Powell says and the market laughs.  Feet down, gold is close to scoring

“It would be too early to conclude with certainty that we have reached a sufficiently restrictive state to predict when we will ease monetary policy,” Jerome Powell said during a discussion at Spelman College in Atlanta.

This was intended to appear hawkish and in no way contradict the recent expectations of a Fed rate cut that the market had been harboring for several weeks. As befits a genuine central banker, Powell did not state the matter clearly. “After moving quickly, the FOMC will move more cautiously as the risks of too loose and too restrictive policies become more balanced,” the Fed chairman added.


However, the market once again ostentatiously ignored Powell’s speeches and after these relatively “hawkish” statements… expectations for a rate cut in the US intensified. Futures estimates the chances of that at 65%. The first cut in the federal funds rate will take place during the Federal Open Market Committee meeting in March – According to FedWatch data. A week earlier, these chances were estimated at only 21%, and the first reduction was expected to take place in June.

The debt market reaction was also clear. The yield on two-year Treasuries fell by about 16 basis points, and the yield on 10-year Treasuries by more than 13 basis points. Therefore, we have seen a broad decline in market interest rates in the United States. In the case of two-year bonds, their yield is the lowest since June, and 10-year bonds are paying the lowest since September.

In short: The market sees data on lower inflation (CPI and PCE) and does not trust any assurances from Fed officials that they will maintain the “higher for longer” policy longer into the spring. In fact, a few days ago, an important Fed representative quite clearly suggested the possibility of lowering interest rates in the coming months. The current consensus is that inflation has been defeated, that the US economy will not slide into a severe recession, and that the Fed will begin slowly lowering interest rates in the spring of 2024.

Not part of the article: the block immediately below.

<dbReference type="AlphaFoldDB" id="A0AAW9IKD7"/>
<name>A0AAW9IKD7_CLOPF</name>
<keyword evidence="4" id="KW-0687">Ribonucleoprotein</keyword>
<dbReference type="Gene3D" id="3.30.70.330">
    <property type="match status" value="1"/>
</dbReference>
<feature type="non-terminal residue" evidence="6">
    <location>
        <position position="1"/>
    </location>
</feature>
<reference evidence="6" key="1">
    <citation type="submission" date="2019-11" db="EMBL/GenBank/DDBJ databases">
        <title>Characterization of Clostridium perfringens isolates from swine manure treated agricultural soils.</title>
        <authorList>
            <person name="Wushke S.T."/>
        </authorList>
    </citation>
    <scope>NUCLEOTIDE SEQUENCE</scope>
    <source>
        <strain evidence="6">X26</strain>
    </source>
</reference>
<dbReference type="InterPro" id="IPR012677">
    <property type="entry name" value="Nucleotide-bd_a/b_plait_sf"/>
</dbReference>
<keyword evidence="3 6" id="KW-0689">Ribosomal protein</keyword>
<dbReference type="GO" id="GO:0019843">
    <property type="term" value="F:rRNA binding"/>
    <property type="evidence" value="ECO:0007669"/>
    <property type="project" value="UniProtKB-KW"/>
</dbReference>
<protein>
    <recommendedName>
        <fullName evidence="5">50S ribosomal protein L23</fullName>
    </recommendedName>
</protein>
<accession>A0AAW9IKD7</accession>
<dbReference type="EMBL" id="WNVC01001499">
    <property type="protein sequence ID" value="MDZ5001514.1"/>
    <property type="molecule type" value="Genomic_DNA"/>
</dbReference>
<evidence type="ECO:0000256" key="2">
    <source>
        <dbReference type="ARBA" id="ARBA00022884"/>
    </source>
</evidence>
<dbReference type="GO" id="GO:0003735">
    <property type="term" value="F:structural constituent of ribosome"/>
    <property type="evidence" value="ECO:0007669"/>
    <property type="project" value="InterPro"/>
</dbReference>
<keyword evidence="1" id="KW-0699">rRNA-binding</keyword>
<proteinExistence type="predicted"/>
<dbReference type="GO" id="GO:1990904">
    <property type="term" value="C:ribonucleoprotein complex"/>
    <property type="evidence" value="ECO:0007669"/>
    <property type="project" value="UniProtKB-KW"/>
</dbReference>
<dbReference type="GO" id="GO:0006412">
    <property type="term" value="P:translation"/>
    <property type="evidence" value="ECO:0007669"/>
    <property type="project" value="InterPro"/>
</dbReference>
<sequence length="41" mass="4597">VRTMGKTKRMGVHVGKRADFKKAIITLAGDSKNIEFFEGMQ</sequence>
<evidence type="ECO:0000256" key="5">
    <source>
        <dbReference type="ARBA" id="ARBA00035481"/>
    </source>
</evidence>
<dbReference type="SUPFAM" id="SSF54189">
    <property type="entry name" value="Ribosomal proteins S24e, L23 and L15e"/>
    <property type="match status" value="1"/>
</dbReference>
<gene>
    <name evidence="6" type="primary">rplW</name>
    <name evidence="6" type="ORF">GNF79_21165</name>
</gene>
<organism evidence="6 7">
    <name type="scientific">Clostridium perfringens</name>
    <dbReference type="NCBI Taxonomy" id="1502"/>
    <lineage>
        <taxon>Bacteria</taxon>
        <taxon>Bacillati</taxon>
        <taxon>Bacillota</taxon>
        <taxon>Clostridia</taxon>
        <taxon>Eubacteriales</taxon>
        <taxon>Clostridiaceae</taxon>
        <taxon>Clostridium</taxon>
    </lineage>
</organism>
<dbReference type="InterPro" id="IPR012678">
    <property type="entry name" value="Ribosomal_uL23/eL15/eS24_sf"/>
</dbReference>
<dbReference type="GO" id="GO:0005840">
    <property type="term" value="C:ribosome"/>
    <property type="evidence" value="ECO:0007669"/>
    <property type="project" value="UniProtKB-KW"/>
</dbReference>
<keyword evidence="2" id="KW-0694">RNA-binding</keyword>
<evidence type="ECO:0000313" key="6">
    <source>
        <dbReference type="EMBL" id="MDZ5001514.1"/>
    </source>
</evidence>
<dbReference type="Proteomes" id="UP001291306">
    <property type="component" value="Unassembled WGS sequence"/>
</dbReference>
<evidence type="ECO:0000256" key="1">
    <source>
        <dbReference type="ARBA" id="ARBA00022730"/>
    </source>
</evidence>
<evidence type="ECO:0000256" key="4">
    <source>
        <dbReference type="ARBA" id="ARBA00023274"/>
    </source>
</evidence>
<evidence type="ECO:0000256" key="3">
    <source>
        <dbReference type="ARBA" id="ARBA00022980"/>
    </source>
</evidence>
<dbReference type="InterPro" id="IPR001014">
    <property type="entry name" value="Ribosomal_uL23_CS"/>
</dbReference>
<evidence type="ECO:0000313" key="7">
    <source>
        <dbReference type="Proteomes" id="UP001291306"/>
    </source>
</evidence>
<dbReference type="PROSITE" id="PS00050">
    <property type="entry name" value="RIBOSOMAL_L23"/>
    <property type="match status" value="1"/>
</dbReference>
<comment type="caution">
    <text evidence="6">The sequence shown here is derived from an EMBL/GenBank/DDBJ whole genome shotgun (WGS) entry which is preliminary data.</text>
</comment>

US government bonds were the best response to such a scenario. The stock market reacted without conviction, with New York’s three major indexes ending the day with increases of between 0.5 and 0.8%. On the other hand, gold achieved a noticeable increase, as dollar prices rose by 1.5% to reach more than $2,070 per ounce. This is thus the third attack on the all-time nominal record ($2,077 per ounce) as of August 2020. Based on technical analysis, a possible break of this peak would herald another increase equivalent to the consolidation level from the previous three years – i.e. around 500 US dollars per ounce.

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Krzysztof Colanyi

Chief Analyst at Bankier.pl

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